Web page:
Foundation for agility with Microservices

As opposed to treating these modern core as monolithic systems, these platforms can be decoupled from a strictly end-to-end model to capture emerging opportunities. What this means is cutting away the technological infrastructure surrounding core systems and promoting a stronger focus on the organization’s core competencies, reducing the overhead needed to build and deploy new products or services. Instead of owning several monolithic, complex, and static systems, insurers can lean toward running smaller, discrete cloud-enabled and API-connected services that can pair between partners and across industries, with the overall goal of emphasizing speed and flexibility. These are independent services that serve a specific business goal—like processing payments—and can be managed as a single business-technology unit, enabling fast, efficient decision-making that can quickly adapt and respond to opportunities for growth.

Uber, the canonical example, comprises 2,200 microservices that can be switched out, modified, or exported to other businesses without affecting the rest of the system. In June of 2020 Novarica reported that already 80% of insurers had followed suit with some or widespread adoption of cloud-native microservices architecture.

Migration to Cloud/ leveraging SaaS solutions

Migrating to cloud is becoming more widely viable as a prospect for modern core systems. Cloud-based core provides for automatic scalability, giving insurers the flexibility to experiment and act quickly on the results, without incurring major IT costs. This translates into leading-edge applications with AI and machine learning, which are becoming more widely applied in every area of insurance. This is in addition to the benefits in cost, complexity, and reliability that have made Cloud so popular. For the insurance intermediary Towergate Underwriting Group Ltd, for instance, one of the biggest in Europe, transforming its operations with cloud has cut annual IT costs by 30%, eliminated two thirds of local servers and hence radically improved reliability, and streamlined its applications from over 2,500 to just 222.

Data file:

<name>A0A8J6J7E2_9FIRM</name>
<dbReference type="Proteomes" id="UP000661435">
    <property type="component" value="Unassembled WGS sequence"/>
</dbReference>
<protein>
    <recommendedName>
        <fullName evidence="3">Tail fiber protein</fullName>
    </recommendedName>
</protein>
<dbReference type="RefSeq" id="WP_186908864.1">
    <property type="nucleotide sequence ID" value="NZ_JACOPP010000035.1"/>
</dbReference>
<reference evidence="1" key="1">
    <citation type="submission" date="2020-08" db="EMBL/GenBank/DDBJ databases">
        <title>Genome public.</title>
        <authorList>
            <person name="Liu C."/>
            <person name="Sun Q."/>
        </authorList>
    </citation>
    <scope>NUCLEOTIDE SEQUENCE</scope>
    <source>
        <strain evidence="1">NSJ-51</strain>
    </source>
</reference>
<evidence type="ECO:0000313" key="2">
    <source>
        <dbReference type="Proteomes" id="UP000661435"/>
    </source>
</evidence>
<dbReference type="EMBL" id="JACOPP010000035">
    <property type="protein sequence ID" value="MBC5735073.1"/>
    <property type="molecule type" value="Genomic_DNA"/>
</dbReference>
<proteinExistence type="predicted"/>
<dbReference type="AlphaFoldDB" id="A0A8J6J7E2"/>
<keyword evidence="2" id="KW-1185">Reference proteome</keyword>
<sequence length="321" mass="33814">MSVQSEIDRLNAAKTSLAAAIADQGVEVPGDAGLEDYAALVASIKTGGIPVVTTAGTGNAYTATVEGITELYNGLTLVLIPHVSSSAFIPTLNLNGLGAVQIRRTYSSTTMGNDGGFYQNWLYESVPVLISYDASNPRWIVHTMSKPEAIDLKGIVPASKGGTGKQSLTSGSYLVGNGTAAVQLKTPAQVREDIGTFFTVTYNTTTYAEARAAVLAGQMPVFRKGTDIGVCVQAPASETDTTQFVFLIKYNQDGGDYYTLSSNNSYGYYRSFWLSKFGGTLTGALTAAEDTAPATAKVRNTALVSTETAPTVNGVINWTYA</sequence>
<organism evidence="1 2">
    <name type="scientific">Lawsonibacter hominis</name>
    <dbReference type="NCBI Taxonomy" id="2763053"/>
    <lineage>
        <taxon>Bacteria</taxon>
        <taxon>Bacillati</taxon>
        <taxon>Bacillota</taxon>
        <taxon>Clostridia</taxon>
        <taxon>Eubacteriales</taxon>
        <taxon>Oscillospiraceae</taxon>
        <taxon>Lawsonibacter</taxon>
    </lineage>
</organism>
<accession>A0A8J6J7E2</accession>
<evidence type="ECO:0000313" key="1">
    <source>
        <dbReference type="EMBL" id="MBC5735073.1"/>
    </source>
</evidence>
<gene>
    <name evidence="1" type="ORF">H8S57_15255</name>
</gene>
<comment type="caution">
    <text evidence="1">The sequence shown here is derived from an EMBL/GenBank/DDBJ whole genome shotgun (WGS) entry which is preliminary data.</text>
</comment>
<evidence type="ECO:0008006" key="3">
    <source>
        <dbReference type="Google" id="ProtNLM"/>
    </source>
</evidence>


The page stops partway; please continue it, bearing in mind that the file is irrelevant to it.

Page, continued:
The future of core

The world of today is different from when the first modern core implementations got underway, and now that insurers have largely delivered on digital software solutions, it’s time to stretch their capabilities into the future. Taking full advantage of their configurability means integrating third party software to enrich and automate business processes, while seizing opportunities for expansion wherever they arise with speedy product development and deployment. Bringing modern core onto cloud is a great way to ensure reliability at scale, and become part of the growing digital ecosystems that have surged to the forefront of the industry.

New relationships with customers, agents, and third-party partners have built an environment suited to dynamic service-based insurers; discovering and fulfilling these market opportunities will become the next frontier of competition for modern insurers.

ValueMomentum understands the capabilities of modern core systems and have helped many insurers leverage their core to drive growth in the digital era. Visit our Core services page to see how we can drive momentum to your core implementation or core transformation initiatives.